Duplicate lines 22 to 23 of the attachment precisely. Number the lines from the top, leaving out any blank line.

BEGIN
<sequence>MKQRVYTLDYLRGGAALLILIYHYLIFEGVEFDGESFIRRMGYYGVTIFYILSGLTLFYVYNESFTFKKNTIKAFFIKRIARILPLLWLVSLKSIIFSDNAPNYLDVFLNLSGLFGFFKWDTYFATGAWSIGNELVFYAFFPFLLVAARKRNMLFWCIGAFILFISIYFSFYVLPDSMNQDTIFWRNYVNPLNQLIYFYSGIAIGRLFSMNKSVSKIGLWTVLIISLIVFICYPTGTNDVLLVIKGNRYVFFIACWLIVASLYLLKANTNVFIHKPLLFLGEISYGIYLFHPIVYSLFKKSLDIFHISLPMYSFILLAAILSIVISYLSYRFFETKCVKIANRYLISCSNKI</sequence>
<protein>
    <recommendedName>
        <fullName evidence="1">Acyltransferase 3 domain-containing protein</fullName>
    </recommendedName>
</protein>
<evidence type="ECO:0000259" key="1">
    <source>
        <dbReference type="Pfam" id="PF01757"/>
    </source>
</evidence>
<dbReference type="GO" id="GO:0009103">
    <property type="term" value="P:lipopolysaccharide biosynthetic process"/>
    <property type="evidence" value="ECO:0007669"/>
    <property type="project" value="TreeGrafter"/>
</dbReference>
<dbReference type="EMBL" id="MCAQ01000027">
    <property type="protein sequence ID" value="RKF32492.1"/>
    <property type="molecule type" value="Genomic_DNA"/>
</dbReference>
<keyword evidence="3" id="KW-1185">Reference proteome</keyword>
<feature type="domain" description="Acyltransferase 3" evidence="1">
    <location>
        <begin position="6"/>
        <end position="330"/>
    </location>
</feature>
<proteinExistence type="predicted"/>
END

<feature type="domain" description="Acyltransferase 3" evidence="1">
    <location>